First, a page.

Instead, cannabis is typically used for post-workout recovery. This doesn’t make cannabis any different from the other post-workout or post-game remedies used for pain, inflammation, or other sports-related injuries. But cannabis in many cases may be more effective with less problematic side effects.
Read more about cannabis and post-workout recovery.
How are things changing in relation to Cannabis and Sports?
Major League Baseball (MLB)
In December 2019, Major League Baseball (MLB) announced that they’re removing cannabis from the list of banned substances and will begin to treat its consumption in the way they do alcohol.
What does this look like for baseball players?
“Going forward, marijuana-related conduct will be treated the same as alcohol-related conduct under the Parties’ Joint Treatment Program for Alcohol-Related and Off-Field Violent Conduct, which provides for mandatory evaluation, voluntary treatment and the possibility of discipline by a Player’s Club or the Commissioner’s Office in response to certain conduct involving Natural Cannabinoids,” MLB said in a press release.
This means, players will only face discipline for violations related to unsanctioned conduct while under the influence, rather than simply for testing positive for THC. Previously, a positive test resulted in mandatory treatment, and failure to comply was punishable by a fine of up to $35,000.
It sounds as though other organizations may soon follow suit.
National Basketball Association (NBA) and National Football League (NFL)
Both of these organizations are having conversations about cannabis that indicate they are looking toward changing their policies but want to do so in a thoughtful and appropriate way.
As part of an effort to study “a variety of pain-management issues and strategies for players,” the National Football League and the NFL Player’s Association have agreed to form two new joint medical committees, with a particular focus on marijuana as a pain management tool. This move could represent a potential shift in the NFL’s long-held taboo around cannabis, reports Mark Maske of The Washington Post.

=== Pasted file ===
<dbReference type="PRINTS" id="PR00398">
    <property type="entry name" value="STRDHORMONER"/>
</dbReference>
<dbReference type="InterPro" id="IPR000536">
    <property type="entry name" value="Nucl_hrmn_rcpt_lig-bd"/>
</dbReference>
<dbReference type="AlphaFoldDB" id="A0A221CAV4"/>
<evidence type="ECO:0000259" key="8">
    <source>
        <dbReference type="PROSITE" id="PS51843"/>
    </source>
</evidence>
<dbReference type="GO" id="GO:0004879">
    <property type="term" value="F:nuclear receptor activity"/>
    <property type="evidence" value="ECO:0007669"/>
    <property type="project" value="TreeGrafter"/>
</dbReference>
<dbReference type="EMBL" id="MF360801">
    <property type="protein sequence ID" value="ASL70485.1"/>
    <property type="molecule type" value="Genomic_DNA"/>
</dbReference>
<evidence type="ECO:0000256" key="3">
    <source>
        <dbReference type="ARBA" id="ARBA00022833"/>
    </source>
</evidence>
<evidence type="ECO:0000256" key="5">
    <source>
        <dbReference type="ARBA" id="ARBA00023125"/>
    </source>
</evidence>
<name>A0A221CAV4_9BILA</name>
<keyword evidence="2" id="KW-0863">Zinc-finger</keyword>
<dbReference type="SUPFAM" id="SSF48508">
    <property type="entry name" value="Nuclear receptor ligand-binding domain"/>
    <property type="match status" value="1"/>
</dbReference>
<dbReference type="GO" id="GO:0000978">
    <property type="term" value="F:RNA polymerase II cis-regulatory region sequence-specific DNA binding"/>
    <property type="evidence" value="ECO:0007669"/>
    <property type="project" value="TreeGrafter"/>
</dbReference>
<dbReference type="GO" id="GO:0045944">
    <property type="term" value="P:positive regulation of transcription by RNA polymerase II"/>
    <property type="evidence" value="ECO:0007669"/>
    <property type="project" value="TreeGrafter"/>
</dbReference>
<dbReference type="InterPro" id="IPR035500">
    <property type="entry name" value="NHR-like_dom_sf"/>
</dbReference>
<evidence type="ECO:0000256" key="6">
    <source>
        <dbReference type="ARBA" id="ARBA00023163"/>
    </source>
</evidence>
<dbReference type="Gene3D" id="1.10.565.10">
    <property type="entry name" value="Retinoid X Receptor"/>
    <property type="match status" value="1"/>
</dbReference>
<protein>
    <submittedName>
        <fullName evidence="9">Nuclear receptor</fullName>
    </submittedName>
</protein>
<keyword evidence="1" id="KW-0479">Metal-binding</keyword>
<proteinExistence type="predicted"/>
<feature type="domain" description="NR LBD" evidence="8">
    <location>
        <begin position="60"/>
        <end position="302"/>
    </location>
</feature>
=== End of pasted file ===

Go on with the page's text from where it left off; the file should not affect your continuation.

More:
And while Silver (NBA Commissioner) did acknowledge feelings over the NBA still testing for marijuana was seen as “uncool,” he wanted more research available before making any conclusive decision. Like the NFL, the NBA is studying how the plant could be used for pain management.
So, overall sports organizations appear to be leaning toward changing their policies surrounding cannabis is. Even now, those who are drug tested and test positive for THC are not likely to be disciplined in most professional sports leagues but be treated for potential substance abuse related issues as well as educated on the substance.
Athletes and Cannabis
We know that despite what The Code currently states regarding the use of cannabis and professional sports many athletes are continuing to use cannabis. They are not only seeing the benefits of cannabis and CBD in their workout recovery but in the rest of their lives.
Many professional athletes have become advocates for cannabis in professional sports.
These athletes are blazing the trail for cannabis in sports:
Eugene Monroe (NFL)
Liz Carmouche (UFC)
Ricky Williams (NFL)
The Diaz Brothers (UFC)
Nate Jackson (NFL)
Amy Van Dyken (Olympic swimmer)
Rilet Cote (NHL)
Eben Brittan (NFL)
Kyle Turley (NFL)
Greta Gaines (Extreme Snowboarding)
Frank Shamrock (UFC)
Cliff Robinson (NBA)
Julie Anthony (Olympic Tennis)
Ross Rebagliati (Olympic Snowboarder)
Avery Collins (Ultramarathoner)
Read more about these amazing athletes and how they’re choosing to advocate for cannabis here.
Tell Us Your Thoughts
Are you an athlete? Do you use cannabis specifically to enhance your performance in your sport? Do you use cannabis as a recovery tool? What do you think about cannabis being banned in professional sports?
Even if you aren’t a competitive athlete we want to hear from you. Regardless of your fitness level cannabis can be an aid in body movement and fitness. Cannabis can help individuals manage chronic pain that allows them to go for a walk or engage in other physical activities. Cannabis can also help the body recover regardless of the intensity of physical activity. Do you think there is a significant difference between cannabis use in personal fitness and professional sports? Do you think cannabis should be a canned substance in professional sports?